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It is perhaps not surprising that the woman who had transformed mourning into an art form after losing her beloved husband, Albert, in 1861, had prepared detailed instructions for her burial. As well as the arrangements for her lying in state and funeral (which was to be bedecked with white and gold rather than black), she had also left orders to her dressers about the items which were to be buried with her. Mementos of her late husband dominated, of course, and a photograph of the dead queen shows her swathed in her wedding veil.
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But Victoria also left secret instructions that she should be buried with a picture of her former companion (and, it was rumoured, her lover) John Brown, together with a lock of his hair, both of which were placed in her left hand, hidden from view by a bunch of flowers. Once the coffin had been sealed, it was conveyed across the Solent between two rows of battleships and cruisers for the funeral at Windsor on 2 February. It was then interred next to Albert’s in the royal mausoleum at Frogmore in Windsor Home Park.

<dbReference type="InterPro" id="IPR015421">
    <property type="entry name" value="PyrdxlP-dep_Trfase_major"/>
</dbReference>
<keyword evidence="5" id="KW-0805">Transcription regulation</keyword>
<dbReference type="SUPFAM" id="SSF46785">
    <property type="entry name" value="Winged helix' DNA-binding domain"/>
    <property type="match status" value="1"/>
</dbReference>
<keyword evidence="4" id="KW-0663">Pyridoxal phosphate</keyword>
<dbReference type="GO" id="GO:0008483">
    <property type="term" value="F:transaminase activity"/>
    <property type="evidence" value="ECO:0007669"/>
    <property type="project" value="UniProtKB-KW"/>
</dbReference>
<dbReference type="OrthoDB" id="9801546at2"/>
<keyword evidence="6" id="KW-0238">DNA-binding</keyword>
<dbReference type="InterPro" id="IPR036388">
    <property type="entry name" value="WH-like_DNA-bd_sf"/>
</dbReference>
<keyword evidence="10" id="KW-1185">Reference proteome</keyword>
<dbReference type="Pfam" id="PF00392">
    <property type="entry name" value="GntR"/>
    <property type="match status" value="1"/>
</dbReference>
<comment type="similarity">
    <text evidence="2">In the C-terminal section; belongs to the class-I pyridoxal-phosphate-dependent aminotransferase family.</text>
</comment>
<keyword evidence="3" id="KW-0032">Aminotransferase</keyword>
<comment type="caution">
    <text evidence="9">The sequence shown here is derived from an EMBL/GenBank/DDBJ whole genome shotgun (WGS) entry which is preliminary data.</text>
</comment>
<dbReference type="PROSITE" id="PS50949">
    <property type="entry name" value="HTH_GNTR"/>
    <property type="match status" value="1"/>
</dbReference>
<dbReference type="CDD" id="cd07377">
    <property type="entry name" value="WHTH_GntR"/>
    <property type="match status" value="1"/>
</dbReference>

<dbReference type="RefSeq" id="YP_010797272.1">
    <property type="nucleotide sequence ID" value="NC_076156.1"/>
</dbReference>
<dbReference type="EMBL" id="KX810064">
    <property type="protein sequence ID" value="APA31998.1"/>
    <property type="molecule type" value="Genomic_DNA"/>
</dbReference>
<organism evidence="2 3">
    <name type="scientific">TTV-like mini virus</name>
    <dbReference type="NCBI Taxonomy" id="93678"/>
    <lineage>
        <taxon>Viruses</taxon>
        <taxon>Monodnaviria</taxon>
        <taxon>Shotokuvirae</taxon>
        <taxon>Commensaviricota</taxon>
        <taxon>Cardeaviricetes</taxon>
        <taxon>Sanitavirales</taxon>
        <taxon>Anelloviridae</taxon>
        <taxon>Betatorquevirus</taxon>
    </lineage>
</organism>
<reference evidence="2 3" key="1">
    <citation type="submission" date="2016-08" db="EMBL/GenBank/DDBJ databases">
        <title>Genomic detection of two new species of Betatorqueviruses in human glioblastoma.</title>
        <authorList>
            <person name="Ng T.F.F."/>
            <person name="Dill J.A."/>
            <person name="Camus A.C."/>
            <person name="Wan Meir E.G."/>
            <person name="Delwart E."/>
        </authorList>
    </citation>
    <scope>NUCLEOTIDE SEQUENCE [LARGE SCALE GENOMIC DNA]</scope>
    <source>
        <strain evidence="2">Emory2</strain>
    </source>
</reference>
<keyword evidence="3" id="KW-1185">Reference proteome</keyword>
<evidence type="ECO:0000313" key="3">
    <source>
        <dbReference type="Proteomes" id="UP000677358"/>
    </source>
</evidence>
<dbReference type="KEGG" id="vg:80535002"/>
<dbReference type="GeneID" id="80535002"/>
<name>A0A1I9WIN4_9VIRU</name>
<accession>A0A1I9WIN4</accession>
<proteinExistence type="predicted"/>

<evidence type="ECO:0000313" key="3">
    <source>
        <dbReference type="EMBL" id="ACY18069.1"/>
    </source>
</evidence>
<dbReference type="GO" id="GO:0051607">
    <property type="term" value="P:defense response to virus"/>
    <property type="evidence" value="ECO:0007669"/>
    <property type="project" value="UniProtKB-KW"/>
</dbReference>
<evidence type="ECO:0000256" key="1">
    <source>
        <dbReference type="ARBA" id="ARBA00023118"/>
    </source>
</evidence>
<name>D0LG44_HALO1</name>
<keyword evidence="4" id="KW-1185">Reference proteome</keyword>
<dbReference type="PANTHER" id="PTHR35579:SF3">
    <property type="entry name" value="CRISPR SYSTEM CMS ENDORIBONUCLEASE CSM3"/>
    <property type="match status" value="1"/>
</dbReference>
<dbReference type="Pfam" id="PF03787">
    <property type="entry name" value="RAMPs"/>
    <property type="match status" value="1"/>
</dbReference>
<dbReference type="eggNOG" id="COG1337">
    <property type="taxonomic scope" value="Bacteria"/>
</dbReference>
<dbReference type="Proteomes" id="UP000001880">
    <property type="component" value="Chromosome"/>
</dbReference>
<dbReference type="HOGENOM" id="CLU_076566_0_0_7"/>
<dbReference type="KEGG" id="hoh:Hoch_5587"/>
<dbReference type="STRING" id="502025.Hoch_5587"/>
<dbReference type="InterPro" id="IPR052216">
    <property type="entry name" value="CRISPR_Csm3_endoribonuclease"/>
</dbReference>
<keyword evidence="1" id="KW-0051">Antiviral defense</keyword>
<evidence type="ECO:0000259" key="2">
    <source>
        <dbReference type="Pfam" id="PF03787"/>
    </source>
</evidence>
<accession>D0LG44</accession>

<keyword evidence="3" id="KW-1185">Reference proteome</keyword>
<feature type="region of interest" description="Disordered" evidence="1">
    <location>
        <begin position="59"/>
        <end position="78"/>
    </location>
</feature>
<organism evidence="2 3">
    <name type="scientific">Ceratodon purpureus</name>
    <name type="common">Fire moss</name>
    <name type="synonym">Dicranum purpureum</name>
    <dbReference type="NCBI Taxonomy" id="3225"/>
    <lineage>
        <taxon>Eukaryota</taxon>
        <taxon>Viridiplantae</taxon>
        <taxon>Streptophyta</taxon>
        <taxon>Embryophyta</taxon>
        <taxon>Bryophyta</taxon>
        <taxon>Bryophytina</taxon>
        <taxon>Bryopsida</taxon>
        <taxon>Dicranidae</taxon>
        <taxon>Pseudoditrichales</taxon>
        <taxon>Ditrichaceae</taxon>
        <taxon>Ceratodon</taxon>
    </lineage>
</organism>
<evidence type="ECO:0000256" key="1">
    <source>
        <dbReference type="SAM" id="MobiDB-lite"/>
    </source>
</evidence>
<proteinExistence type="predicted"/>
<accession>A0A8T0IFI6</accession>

The pomp and pageantry that accompanied Victoria’s death and burial set the blueprint for the rest of the 20th century, and much of it is still in place today. Formal responsibility for the arrangements following the death of a monarch rests with the Earl Marshal and the College of Arms, who are also responsible for coronations. Preparations for the current queen’s death have also been made by the cabinet office.
What happened when Elizabeth II died?
Since the reign of Elizabeth II’s father, George VI, codenames have been used by key officials for the death of a royal family member to prevent Buckingham Palace switchboard operators from learning of the death before it is formally announced. George VI’s death was codenamed ‘Hyde Park Corner’, but from the late 20th and early 21st centuries, funeral plans for senior royals have been made under the cover of names of prominent bridges (Operation Tay Bridge for the Queen Mother and Forth Bridge for Prince Philip, Duke of Edinburgh, for example).
‘London Bridge’ was the codename for the death of Elizabeth II. Given her extraordinary longevity – she died at 96 on 8 September 2022 – it is perhaps no surprise that painstaking preparations had been underway for years, with the Queen herself involved in some of the planning. Her private secretary conveyed the news to the prime minister, the cabinet secretary, and the Privy Council Office. It was then filtered down to ministers and senior civil servants before being conveyed across the Commonwealth by the Foreign, Commonwealth and Development Office’s Global Response Centre. The media was then be informed. By the time the footman pinned a dark-edged notice to the gates of Buckingham Palace, the news already had spread across the globe.